Microsoft recently launched a query tool, AuthorizationResources table, to enable IT departments to efficiently manage their Azure role-based access control (RBAC) permissions. This tool is accessible through Azure Resource Graph (ARG). It empowers organizations to identify the number of roles assigned for supervising Azure services and calculate the count of individuals dispensed a specific role.
Microsoft allows “up to 4,000 role assignments” per Azure subscription and “up to 5,000 custom roles in a directory,” as mentioned in the company's document. Consequently, one crucial use of the AuthorizationResources ARG queries is to ascertain the number of issued roles actually utilized by organizations. This data enables organizations to “act on the results to clean up unused role definitions, remove redundant role assignments, or optimize your existing role assignments using Azure AD [Entra ID] Groups,” according to Microsoft's announcement.
RBAC Assignments Cleanup as Good Security Practice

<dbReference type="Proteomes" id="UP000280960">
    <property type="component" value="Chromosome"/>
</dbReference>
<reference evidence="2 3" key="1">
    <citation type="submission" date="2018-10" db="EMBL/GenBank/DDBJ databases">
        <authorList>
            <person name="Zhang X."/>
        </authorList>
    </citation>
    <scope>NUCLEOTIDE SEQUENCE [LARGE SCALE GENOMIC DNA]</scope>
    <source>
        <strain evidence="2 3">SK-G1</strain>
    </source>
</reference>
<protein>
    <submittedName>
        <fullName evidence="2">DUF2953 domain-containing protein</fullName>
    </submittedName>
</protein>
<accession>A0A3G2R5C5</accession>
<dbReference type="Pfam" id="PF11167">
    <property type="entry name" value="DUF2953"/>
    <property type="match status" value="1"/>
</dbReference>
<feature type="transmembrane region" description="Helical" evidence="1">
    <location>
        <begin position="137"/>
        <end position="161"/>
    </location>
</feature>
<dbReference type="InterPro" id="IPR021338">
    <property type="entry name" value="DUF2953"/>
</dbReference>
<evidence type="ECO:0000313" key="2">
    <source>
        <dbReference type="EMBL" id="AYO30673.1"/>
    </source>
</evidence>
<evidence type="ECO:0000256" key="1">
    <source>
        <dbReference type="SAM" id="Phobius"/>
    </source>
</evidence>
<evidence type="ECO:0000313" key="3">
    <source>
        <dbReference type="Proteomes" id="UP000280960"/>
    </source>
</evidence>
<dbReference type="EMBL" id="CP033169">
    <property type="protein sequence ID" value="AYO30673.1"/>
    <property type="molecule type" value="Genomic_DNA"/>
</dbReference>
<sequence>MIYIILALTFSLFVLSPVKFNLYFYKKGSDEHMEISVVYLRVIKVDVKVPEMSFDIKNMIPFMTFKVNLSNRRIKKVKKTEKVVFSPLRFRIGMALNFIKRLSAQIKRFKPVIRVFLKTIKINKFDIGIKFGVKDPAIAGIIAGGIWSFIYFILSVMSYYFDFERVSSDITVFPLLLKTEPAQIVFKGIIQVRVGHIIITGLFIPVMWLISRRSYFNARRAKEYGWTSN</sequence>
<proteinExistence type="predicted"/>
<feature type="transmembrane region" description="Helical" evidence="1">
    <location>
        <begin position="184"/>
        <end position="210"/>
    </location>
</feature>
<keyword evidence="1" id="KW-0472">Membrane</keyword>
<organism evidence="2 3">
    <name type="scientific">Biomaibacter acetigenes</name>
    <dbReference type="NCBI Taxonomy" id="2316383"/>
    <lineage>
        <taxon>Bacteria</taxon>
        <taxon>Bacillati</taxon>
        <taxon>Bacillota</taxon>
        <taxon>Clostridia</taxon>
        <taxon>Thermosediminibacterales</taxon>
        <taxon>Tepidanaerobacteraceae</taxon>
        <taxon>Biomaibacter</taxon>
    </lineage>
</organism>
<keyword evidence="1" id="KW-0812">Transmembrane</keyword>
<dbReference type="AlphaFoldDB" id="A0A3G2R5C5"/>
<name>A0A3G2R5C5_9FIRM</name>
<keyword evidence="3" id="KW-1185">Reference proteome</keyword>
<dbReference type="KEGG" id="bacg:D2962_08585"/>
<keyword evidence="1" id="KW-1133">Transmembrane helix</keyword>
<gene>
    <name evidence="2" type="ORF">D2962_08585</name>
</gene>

Cleaning up RBAC assignments was also emphasized upon in the announcement as a good security practice. Microsoft in the past has also hinted towards the deprecation of an older roles assignment method associated with “Azure Cloud Services,” often referred to as “Classic.”. The technology giant is planning to deprecate Azure Cloud Services, together with its roles aspect, on August 31, 2024.
The company suggests that organizations should employ ARG to convert those roles that were assigned using the older “Classic” approach, “With Classic Admins set to be deprecated in August 2024, you can leverage ARG to convert Classic Admins to Role Assignments.”
Transition to Azure Cloud Services (Extended Support)
Microsoft provided notice of its plan to “retire” Azure Cloud Services Classic on Aug. 31, 2024 a couple of years ago. RBAC is one of the capabilities particularly getting affected by this retirement change, along with “deployment templates” and “regional resiliency.”.
Microsoft emphasized that IT departments should switch to “Cloud Services (extended support)” rather than continuing with the Classic version. Directions on Microsoft analyst, Rob Sanfilippo, clarified that the “extended support” term was not connected to the terminology Microsoft uses with its server products. Sanfilippo explained Azure Cloud Services is just the name of an early Azure service.
Microsoft is committed to its Azure Resource Manager (ARM) based services. The Classic version of Azure Services, while currently still available, is not encouraged for customers building new applications. Sanfilippo noted, “Aug. 31, 2024 will be the end date for these Classic services, including Classic virtual machines.”